Cirque du Soleil is almost ready to shine its lights on Tysons once again.
After a three-year absence due to the COVID-19 pandemic, the Canada-based circus and entertainment company raised its big top tent at Lerner Town Square (8025 Galleria Drive) on July 21 in anticipation of premiering its “Kurios: Cabinet of Curiosities” show tomorrow (Friday).
It took about 115 people and six days to erect the tent, which seats 2,600 people per show, according to Kurios publicist Becky Williams. The production travels in about 65 trucks carrying thousands of props, costumes and other equipment as well as 110 people from 27 different countries, including 46 cast members.
“Everything that you see on-site, we travel with ourselves,” Williams said. “When we arrive, there is nothing here, so we build everything from the ground up.”
Scheduled to stay in Tysons through Sept. 25, Kurios is one of 20 shows that Cirque du Soleil currently has in active rotation. It previously passed through Tysons in 2016, but Williams says it’s “really special for us to be back” since this is the show’s first U.S. stop since restarting in January.
When COVID-19 prompted a suspension of all Cirque du Soleil shows in March 2020, acrobat Mathieu Hubener was with Kurios in Australia. Throughout the show’s two-year hiatus, he continued training, but he also pursued some personal activities and goals and performed for a TV show with some friends.
A 12-year veteran of Cirque du Soleil who has been part of Kurios since it launched in 2014, Hubener had to readjust to the show’s rhythm after such a long break, but he’s glad to be back with the touring group, which he describes as “a big family.”
“It’s nice to be back in the States,” he said. “The audience is always great in the United States…I just hope they’re going to like it, like they liked it last time, because it was a pretty great audience last time we came here.”
Following a Victorian-era inventor who travels into a hidden world that brings his curios to life, the 120-minute Kurios features contortionists, balancing acts, live music and plenty of acrobatics, including the signature “acro-net” that Hubener helped create — essentially a giant trampoline that sends performers up to 40 feet in the air.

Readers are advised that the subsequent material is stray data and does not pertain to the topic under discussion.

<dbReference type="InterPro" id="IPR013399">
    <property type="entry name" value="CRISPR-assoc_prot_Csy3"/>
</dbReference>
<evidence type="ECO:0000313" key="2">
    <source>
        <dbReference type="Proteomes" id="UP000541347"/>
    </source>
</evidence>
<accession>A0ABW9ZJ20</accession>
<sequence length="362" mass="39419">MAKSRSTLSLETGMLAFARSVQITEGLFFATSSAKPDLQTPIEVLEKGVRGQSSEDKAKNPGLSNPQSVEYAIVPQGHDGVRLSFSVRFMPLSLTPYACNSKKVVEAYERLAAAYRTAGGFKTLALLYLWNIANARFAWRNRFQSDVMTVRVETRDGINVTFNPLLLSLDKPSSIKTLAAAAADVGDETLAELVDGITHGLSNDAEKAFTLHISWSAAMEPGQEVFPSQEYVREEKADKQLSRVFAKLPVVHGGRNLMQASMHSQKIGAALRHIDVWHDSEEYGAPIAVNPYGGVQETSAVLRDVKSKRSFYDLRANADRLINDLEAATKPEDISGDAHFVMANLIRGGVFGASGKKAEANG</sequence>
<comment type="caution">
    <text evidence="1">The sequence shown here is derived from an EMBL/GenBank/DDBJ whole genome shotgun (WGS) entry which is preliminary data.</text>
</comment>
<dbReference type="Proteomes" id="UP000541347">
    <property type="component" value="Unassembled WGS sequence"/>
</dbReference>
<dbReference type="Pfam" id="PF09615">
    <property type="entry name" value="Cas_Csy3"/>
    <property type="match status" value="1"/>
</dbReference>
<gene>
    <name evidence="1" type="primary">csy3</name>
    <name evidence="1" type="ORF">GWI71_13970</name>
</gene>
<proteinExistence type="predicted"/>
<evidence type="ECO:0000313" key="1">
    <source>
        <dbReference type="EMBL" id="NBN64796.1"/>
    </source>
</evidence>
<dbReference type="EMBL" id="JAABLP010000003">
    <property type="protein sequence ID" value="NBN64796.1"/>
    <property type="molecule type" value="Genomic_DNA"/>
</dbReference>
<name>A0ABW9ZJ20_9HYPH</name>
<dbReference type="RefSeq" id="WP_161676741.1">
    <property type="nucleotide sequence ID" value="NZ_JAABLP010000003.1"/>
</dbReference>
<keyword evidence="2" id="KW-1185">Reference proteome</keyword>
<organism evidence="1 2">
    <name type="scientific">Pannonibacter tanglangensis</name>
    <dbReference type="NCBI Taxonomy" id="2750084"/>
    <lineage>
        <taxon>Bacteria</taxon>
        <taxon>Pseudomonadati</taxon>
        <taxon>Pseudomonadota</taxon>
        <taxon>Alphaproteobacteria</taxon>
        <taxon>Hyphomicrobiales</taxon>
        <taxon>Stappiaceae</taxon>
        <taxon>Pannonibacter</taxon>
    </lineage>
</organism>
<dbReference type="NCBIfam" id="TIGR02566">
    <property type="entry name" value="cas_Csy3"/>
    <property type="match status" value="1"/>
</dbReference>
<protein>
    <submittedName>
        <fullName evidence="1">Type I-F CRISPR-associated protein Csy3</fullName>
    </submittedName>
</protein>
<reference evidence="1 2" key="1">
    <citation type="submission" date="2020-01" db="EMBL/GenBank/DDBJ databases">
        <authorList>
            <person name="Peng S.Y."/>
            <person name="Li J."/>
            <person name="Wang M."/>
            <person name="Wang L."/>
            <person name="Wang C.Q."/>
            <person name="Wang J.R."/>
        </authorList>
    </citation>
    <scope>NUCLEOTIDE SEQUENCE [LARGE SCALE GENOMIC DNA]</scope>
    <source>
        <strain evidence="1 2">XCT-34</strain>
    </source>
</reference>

“We need the help of everyone to make it work, and if you see the show, you would see it’s…like seven grown-up adults having fun like kids on the net,” Hubener said.
Because of its fantastical story, Kurios blurs the line between costumes and props. Its nine-person wardrobe team includes shoe, costume, and hair and makeup specialists as well as two people hired locally in each city to assist with laundry, ironing, and other preparations each morning.
Mar Gonzalez was fresh out of college when Cirque du Soleil hired her seven years ago as one of those local “morning people.” She says she “fell in love with the lifestyle” and being able to work closely with the artists.
Now, she serves as head of wardrobe for Kurios and oversees alterations, repairs and maintenance of every wig and piece of clothing worn by the performers, all of them custom made at the circus’ main office in Montreal.
After working on a different show for Cirque du Soleil last year, Gonzalez says she “was very excited” to join Kurios when it kicked off its current tour in Toronto in April.
“Everybody was so excited to have a job back, to be back on tour, back on the road, to see everybody again, so it’s been really, really positive energy and a learning curve as well,” Gonzalez said. “This is the first time our team works together, so it’s a constant learning curve, but it’s a lot of fun.”
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